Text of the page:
By Eliana Rudee/JNS.org
I remember taking my brother to the DMV in Seattle to get his driver’s license. We arrived early in the morning, took a number as we walked in, sat down in the orderly bench seats, and quietly awaited our number to be called. The rowdiest the DMV got was when my brother said to me, “Who even wants to work at the DMV? It’s not like it’s anyone’s dream job. I’ve never heard anyone say [in a monotone voice]: Licensing is my passion.” I chuckled and everyone around me shot a passive-aggressive look at me, their eyes telling me to quiet down.
Fast-forward five and a half years later, and there I was at one of Israel’s most notoriously boring bureaucratic offices. And boy, was it different than the DMV in America!
First of all, instead of a quick 20-minute wait (which I thought was long back then!), I was there for a whopping 3 hours and 45 minutes. Not exaggerating by even one minute.
It was a good (but false) sign when I was asked to check my pepper spray at the door and received a receipt for it. For a bureaucratic office, I was impressed. But I had made this judgment too soon.
I walked into the main waiting room, which curiously was full of haredim (a much higher percentage than you would have seen on the streets of Jerusalem). Because I only needed to turn in a piece of paper, I went to the front desk to ask if I could just turn it in somewhere. She laughed in my face and a nice haredi woman behind me told me that nothing goes as planned in this office. Nothing is clear, and I will certainly get different answers from everyone. She said that the first time she came here, she cried.
I took a seat in the waiting room, and the floor was covered in babies. They were crawling on the floor, picking up anything they could find and putting it in their mouths—their parents nowhere to be found. A baby next to me started puking on the ground. Joy.
After an hour of waiting, my head began to hurt and I was very, very hungry. I decided that I would rather be in solitary confinement than in the Ministry of Interior for a year.
At last, I was called into a cubicle officiated by a lady with bleached-blonde hair and tanned, wrinkled skin. The look on her face told me that she didn’t give a schnitzel about helping me. She took one look at me and turned to her friend, complaining about her aching chest (which took 25 seconds) and then stamped my paper that I had filled out yesterday (another 5 seconds). The whole thing literally took 30 seconds, and most of it was spent complaining.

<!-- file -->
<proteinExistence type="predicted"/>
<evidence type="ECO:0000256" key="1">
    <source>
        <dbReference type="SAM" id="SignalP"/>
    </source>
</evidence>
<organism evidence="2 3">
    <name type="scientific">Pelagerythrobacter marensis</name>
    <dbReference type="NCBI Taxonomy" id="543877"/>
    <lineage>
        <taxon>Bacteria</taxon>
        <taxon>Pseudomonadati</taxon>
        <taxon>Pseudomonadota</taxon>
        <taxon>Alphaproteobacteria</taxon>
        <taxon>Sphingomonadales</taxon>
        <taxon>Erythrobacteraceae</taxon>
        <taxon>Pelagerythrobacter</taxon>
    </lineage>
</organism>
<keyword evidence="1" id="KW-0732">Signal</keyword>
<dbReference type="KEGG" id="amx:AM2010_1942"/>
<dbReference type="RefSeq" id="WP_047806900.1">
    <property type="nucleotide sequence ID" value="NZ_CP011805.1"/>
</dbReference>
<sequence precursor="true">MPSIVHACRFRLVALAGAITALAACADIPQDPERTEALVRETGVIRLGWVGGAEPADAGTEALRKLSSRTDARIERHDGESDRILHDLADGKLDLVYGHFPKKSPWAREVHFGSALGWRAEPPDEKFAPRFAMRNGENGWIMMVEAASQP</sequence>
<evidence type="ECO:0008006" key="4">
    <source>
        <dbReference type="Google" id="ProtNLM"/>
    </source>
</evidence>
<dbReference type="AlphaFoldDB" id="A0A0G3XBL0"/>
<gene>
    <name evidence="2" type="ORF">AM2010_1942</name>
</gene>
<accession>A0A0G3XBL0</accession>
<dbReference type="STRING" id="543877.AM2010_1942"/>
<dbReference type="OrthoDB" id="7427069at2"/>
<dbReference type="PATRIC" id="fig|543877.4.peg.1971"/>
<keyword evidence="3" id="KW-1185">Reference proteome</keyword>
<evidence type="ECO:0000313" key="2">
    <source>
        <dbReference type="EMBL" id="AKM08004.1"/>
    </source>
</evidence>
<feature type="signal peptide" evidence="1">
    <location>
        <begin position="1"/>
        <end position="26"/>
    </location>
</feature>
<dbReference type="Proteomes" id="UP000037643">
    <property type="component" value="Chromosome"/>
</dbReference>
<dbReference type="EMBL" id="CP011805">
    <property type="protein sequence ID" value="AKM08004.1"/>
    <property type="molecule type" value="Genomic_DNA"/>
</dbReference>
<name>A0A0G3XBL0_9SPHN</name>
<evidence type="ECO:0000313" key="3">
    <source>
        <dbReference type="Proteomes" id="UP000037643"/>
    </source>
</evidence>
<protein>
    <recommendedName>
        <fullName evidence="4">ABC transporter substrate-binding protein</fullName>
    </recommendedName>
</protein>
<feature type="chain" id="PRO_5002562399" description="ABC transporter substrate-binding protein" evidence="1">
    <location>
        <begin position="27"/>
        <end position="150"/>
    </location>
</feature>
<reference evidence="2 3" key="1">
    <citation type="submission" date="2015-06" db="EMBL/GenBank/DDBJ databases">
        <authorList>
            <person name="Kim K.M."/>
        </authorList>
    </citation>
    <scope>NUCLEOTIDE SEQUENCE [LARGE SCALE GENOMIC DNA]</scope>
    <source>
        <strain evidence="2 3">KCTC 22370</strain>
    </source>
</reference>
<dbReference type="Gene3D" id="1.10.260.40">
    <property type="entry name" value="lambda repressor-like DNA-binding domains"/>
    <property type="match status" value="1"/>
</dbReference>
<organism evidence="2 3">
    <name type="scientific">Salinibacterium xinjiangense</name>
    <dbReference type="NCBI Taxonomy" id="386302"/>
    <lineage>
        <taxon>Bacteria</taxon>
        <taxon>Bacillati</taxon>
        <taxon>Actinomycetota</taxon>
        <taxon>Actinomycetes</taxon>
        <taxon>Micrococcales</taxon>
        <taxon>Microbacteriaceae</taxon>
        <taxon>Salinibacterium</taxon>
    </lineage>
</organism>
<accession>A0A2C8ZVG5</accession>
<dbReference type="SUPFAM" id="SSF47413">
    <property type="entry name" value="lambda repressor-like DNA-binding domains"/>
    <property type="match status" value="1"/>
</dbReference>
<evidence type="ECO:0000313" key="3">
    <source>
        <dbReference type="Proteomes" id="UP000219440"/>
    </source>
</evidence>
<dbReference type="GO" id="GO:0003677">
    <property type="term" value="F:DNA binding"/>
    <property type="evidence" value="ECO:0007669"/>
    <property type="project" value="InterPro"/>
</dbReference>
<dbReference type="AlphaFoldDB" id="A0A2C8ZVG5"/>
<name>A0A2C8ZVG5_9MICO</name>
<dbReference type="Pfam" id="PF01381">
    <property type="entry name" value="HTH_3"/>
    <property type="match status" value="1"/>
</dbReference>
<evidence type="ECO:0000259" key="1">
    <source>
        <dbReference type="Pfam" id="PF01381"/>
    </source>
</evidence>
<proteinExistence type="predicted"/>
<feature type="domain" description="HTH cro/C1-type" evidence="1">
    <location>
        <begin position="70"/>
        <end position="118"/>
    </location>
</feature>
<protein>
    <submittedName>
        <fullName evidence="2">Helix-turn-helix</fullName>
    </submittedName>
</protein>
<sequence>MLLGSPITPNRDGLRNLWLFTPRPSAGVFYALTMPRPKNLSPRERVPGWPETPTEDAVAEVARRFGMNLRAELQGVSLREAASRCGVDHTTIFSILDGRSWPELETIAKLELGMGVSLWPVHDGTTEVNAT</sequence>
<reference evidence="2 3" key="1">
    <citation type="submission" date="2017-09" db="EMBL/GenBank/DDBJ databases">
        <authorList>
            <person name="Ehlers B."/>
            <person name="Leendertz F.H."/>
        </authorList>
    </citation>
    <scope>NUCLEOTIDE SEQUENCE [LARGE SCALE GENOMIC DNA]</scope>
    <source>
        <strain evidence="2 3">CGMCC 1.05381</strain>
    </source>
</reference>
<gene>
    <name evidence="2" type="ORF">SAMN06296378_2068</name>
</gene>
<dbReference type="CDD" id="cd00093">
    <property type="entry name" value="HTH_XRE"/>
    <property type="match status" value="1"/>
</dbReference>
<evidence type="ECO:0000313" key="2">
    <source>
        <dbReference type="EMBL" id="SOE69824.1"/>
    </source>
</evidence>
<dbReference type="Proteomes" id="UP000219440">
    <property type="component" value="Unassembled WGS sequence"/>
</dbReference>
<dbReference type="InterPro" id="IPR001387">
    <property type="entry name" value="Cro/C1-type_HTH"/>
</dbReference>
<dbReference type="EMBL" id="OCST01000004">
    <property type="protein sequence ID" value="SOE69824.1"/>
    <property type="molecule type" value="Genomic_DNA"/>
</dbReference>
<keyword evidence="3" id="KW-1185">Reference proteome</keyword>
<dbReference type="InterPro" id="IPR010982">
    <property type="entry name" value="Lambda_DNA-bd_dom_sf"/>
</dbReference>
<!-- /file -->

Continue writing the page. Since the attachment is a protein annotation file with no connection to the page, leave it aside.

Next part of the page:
One would think I could have just turned it in rather than waiting for hours. In such a technologically advanced country, you would thing they would come up with a more efficient way to serve customers. Can't they give us buzzers or text us when our number is coming up?
I asked the lady if I could complete another bureaucratic process, and she told me no, even though I knew I could, so I waited for another person to help me. While waiting, the same lady yelled at me from across the room because, “I already told you that you couldn’t do that!” When I did get another person to help, it was done with ease.
Top three lessons learned: First, bring Hebrew homework, food, Advil, and possibly alcohol. Second, arrive ten minutes before the office opens and the process will be "chick chuck" (very fast). Third, if you come to the Ministry of Interior and get a D number, just leave. If you don’t follow these three guidelines, you will likely spend more time at the office than the time recommended to arrive at the airport prior to an international flight. And have a whopping headache.
After 3 hours and 45 minutes, I was finally done at the Ministry of Interior—just to find out that I need to return in 10 days...Oy.
Eliana Rudee is a fellow with the Salomon Center for American Jewish Thought and the author of the “Aliyah Annotated” column for JNS.org. She is a graduate of Scripps College, where she studied international relations and Jewish studies. Her bylines have been featured in USA Today, Forbes, and The Hill. Follow her aliyah column on JNS.org, Facebook, and Instagram.
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